Devakumar et al. [39]

0.05 (–0.09 to 0.19)

Not recorded by trial group

0.02 (–0.10 to 0.15)

Not recorded by trial group

BMI for age 0.04 (–0.09 to 0.18)

Not recorded by trial group

Lean mass, –0.05 kg (–0.43 to 0.34 kg); fat mass, –0.07 kg (–0.32 to 0.18 kg); no difference in biceps, triceps, subscapular and suprailiac skinfold thicknesses

Head, 0.18 cm (–0.02 to 0.38); MUAC, 0.04 (–0.15 to 0.23 cm)

Systolic, 0.02 mmHg (–1.02 to 1.05 mmHg); Diastolic, 0.13 mmHg (–0.93 to 1.19 mmHg)

No difference in kidney dimensions; exclusion of children with chronic or major illness made no difference

Nepal Sarlahi

Stewart et al. [44]

Calculated difference: –0.04 (95 % CI, –0.15 to 0.07)e

Calculated difference: 0.3 % (95 % CI, –5.4 to 6.0)e

Calculated difference: –0.02 (–0.13 to 0.09)e

Calculated difference: 3.7 % (–2.0–9.4)e

BMI for age calculated difference: –0.04 (–0.14 to 0.06)e


Triceps: FeFol + vit A, 5.84 mm; MMN, 5.9 mm; Subscap: MMN, 4.81 mm; FeFol + vit A 4.75 mm

MUAC: FeFol + vit A, 15.4 cm; MMN, 15.4 cm


Stewart et al. [47]


Waist: FeFol + vita A, 51.27 cm; MMN, 51.22 cm

Systolic: FeFol + vit A, 95.2 mmHg; MMN, 95.5 mmHg; calculated difference, 0.29 mmHg (95 % CI, –0.65 to 1.23)d

Diastolic: FeFol + vit A, 63.9 mmHg; MMN, 64.4 mmHg; calculated difference, 0.56 mmHg (95 % CI, –0.38 to 1.50)d

Non-fasting glucose: FeFol + vit A, 3.91 mmol/L; MMN, 3.86 mmol/L; LDL: FeFol + vit A, 1.89 mmol/L; MMN, 1.84 mmol/L; HDL: FeFol + vit A, 0.72 mmol/L; MMN, 0.70 mmol/L; at risk for metabolic syndrome: FeFol + vit A, 12.2 %; MMN, 11.9 %

Results are unadjusted differences unless otherwise stated. Calculated differences use results given in the paper to calculate the difference (intervention – control) in outcome and confidence intervals

HDL high density lipoprotein, LDL low density lipoprotein, FeFol iron and folic acid, MMN multiple micronutrient supplement

aComparisons were made with the 60 mg iron, 400 μg folic acid group and “usual” food supplementation

bParity, gestation, age at measurement, age at delivery, malaria treatment, health centre

cMalaria, health centre, parity, gestational age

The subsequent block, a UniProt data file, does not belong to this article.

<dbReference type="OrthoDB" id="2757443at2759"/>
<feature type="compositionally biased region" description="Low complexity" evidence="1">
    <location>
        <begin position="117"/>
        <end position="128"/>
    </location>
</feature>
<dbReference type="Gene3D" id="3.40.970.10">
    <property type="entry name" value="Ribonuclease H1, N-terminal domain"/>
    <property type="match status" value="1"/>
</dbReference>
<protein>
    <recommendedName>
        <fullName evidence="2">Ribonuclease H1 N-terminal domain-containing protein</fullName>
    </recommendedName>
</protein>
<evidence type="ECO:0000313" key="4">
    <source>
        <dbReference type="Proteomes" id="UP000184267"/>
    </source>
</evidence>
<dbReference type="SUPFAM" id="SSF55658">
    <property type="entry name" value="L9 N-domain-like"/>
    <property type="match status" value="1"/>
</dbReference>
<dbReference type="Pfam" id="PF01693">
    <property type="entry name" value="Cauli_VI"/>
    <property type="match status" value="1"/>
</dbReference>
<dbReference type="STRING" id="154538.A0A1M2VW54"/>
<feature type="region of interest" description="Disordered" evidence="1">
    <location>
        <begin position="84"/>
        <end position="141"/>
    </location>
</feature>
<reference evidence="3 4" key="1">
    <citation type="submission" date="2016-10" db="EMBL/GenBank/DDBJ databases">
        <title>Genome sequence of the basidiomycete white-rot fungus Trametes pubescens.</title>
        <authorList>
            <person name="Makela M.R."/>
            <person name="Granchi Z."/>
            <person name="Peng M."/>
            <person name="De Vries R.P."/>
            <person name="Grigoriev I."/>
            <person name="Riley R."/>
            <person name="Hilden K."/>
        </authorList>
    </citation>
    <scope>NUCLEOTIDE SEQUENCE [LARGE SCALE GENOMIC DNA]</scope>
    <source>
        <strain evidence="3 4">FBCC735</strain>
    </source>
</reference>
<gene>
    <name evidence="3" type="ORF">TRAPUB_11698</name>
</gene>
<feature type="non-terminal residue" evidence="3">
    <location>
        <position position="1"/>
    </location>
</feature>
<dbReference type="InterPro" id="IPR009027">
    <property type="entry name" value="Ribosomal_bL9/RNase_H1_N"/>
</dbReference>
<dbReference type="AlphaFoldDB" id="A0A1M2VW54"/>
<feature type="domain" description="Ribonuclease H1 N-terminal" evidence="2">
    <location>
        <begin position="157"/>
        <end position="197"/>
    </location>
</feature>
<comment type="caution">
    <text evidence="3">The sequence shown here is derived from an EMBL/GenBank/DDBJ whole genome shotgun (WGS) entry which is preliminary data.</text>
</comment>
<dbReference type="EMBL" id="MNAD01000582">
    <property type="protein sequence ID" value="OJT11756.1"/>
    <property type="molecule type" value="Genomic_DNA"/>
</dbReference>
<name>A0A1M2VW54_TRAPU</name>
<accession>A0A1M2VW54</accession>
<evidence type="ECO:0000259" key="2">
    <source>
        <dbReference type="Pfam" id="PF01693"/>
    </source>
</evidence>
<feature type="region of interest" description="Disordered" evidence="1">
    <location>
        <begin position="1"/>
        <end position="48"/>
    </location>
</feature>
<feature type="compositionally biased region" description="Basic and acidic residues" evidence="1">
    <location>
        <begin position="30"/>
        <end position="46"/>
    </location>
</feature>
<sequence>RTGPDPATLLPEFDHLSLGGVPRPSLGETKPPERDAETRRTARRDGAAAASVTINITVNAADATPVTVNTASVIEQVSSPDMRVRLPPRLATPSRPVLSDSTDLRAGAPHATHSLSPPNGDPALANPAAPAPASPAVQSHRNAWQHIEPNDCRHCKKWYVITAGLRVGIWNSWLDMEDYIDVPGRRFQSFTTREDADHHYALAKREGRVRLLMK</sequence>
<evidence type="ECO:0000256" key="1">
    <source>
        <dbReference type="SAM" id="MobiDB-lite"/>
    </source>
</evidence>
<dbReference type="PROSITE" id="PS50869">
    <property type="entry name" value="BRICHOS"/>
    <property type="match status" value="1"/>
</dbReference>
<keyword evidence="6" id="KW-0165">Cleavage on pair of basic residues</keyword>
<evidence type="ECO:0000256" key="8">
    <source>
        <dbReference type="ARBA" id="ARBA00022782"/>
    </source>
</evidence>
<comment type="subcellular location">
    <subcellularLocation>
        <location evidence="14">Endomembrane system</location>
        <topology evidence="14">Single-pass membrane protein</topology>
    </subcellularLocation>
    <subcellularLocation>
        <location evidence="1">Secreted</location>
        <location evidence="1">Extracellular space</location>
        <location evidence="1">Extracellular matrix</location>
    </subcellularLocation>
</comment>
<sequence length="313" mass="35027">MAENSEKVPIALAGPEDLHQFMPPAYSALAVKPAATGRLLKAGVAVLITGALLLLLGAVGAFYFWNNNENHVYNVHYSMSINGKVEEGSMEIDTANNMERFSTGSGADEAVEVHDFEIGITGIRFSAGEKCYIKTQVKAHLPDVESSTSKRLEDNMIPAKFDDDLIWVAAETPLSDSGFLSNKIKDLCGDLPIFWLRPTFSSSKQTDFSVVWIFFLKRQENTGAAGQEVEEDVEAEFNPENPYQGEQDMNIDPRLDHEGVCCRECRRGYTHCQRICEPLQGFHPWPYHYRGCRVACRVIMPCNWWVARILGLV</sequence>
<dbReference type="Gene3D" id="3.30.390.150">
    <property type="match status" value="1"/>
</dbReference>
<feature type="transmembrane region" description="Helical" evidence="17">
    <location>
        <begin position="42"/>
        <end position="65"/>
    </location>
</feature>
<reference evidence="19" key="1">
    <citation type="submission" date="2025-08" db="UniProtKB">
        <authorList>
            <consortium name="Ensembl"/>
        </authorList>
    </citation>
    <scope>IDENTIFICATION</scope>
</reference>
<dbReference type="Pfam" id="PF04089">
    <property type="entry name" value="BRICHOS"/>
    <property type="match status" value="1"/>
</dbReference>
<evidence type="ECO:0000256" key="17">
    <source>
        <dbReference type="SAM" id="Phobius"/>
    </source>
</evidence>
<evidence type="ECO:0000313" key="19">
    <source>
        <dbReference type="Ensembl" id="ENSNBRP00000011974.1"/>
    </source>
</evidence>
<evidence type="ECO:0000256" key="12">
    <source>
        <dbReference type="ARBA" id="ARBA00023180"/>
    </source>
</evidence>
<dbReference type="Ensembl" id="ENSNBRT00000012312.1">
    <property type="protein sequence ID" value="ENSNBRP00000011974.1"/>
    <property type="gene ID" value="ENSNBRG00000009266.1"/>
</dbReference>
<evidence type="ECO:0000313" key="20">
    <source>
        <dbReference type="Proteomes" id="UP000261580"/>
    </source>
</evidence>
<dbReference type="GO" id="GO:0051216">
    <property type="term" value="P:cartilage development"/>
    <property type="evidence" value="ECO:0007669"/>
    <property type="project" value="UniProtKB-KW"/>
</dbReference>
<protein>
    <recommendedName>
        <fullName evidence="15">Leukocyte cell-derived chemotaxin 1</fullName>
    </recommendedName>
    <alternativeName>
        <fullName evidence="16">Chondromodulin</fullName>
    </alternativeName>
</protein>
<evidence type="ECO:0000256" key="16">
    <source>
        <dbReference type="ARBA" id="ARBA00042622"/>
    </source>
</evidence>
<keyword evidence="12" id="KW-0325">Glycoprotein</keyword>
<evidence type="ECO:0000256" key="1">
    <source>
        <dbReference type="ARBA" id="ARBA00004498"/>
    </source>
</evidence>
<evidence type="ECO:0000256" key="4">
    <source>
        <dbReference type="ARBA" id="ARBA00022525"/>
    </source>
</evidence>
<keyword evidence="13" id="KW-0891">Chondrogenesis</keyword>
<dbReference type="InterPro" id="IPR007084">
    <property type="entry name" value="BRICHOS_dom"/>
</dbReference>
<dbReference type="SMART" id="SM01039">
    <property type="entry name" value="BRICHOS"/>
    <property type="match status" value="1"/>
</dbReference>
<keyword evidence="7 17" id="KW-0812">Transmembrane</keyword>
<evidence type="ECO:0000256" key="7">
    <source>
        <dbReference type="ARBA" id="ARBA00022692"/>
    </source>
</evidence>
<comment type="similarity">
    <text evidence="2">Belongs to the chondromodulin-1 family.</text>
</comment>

dMixed linear models. Fixed effects: treatment, age, gender, birth weight, preterm, parity, feed methods, time of stay at outdoor, illness or health in last month before the interview, mother’s height, educational level, occupation, number of supplement tablets consumed, and family socioeconomic status; random effects: village and individual subject

eWe have adjusted for cluster randomized controlled trial, assuming a design effect of 1.20

Effect modification by maternal BMI or child sex was not found in any report with the exception of the Bangladesh MINIMat trial, in which stunting was greater in boys in the MMN group (Males, 7.8 %; 95 % CI, 2.0 to 13.6; Females, 1.8 %; 95 % CI, –3.8 to 7.3). A test for interaction was not reported.

Meta-analyses for WAZ and HAZ showed no difference between multiple micronutrient and 60 mg iron and folic acid groups. The differences in WAZ and HAZ were 0.02 (95 % CI, –0.03 to 0.07; I2, 0 %; Fig. 2) and 0.01 (95 % CI, –0.04 to 0.06; I2, 0 %; Fig. 3), respectively. Meta-analysis for head circumference was possible for three trials (Mexico, Bangladesh MINIMat and Nepal Janakpur) and showed no difference (0.11 cm; 95 % CI, –0.03 to 0.26; I2, 0 %; Fig. 4). Subgroup analysis including UNIMMAP trials made little difference: WAZ 0.04 (95 % CI, –0.01 to 0.09; I2, 0 %), HAZ 0.01 (95 % CI, –0.05 to 0.06; I2, 0 %), and head circumference 0.11 cm (95 % CI, –0.05 to 0.26; I2, 10 %; Additional file 1: Figure S2).
Fig. 2
Fig. 2

Forest plot showing weight-for-age (meta-analysis using a random effects model)

Fig. 3
Fig. 3

Forest plot showing height-for-age (meta-analysis using a random effects model)

Fig. 4
Fig. 4

Forest plot showing head circumference (meta-analysis using a random effects model)

Body composition

The Bangladesh MINIMat trial found no difference in biceps, triceps, subscapular or suprailiac skinfold thicknesses. The Nepal Janakpur trial found an increase in triceps skinfold thickness at 2.5 years (0.20 mm; 95 % CI, 0.00 to 0.40 mm) [43], but no difference was found in any skinfold thickness at 8.5 years [39]. The Nepal Sarlahi trial found no difference in triceps or subscapular skinfold thickness at 7.5 years of age. Neither the Bangladesh MINIMat nor the Nepal Janakpur trial found a difference in lean mass or fat mass measured using bio-impedance [39, 45, 53, 54].